Klaus Schlaeppi1 and
1Plant-Soil-Interactions, Institute for Sustainability Sciences, Agroscope, Reckenholzstrasse 191, CH-8046 Zürich, Switzerland; 2Division of Plant Sciences, College of Life Sciences, University of Dundee at The James Hutton Institute, Invergowrie, Dundee, Scotland DD2 5DA, U.K.
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Accepted 11 December 2014.
Plants host distinct microbial communities on and inside their tissues designated the plant microbiota. Microbial community profiling enabled the description of the phylogenetic structure of the plant microbiota to an unprecedented depth, whereas functional insights are largely derived from experiments using individual microorganisms. The binary interplay between isolated members of the plant microbiota and host plants ranges from mutualistic to commensalistic and pathogenic relationships. However, how entire microbial communities capable of executing both growth-promoting and growth-compromising activities interfere with plant fitness remains largely unknown. Ultimately, unravelling the net result of microbial activities encoded in the extended plant genome—the plant microbiome—will be key to understanding and exploiting the full yield potential of a crop plant. In this perspective, we summarize first achievements of plant-microbiome research, we discuss future research directions, and we provide ideas for the translation of basic science to application to capitalize on the plant microbiome at work.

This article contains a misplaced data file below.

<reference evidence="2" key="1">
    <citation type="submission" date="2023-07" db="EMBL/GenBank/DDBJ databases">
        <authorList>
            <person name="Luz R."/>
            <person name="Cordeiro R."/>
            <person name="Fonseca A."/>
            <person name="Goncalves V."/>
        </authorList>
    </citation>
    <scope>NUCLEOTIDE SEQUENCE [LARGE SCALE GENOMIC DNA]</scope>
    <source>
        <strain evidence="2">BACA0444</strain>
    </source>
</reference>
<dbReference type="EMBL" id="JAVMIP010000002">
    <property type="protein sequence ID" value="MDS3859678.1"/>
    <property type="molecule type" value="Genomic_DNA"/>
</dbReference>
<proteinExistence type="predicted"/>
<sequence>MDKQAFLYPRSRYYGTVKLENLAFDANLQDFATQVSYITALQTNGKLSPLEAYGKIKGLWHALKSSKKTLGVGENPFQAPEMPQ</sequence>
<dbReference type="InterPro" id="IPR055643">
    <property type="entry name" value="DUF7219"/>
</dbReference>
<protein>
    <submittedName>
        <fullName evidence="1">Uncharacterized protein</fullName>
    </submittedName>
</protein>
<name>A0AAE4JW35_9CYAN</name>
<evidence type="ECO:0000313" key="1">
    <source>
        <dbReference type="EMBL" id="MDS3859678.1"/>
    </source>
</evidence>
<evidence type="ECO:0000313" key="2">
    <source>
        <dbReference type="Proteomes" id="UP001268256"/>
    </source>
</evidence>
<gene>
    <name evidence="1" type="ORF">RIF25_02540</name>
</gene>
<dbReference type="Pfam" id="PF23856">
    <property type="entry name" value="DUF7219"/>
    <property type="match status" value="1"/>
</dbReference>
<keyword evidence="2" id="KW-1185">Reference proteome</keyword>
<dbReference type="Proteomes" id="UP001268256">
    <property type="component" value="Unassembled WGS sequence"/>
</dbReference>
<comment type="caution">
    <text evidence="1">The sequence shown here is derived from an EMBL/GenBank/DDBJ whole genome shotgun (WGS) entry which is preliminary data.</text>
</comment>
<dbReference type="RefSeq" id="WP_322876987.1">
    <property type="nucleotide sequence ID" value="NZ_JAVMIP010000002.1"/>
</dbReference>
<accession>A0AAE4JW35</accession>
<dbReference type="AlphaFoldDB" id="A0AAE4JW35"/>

© 2015 The American Phytopathological Society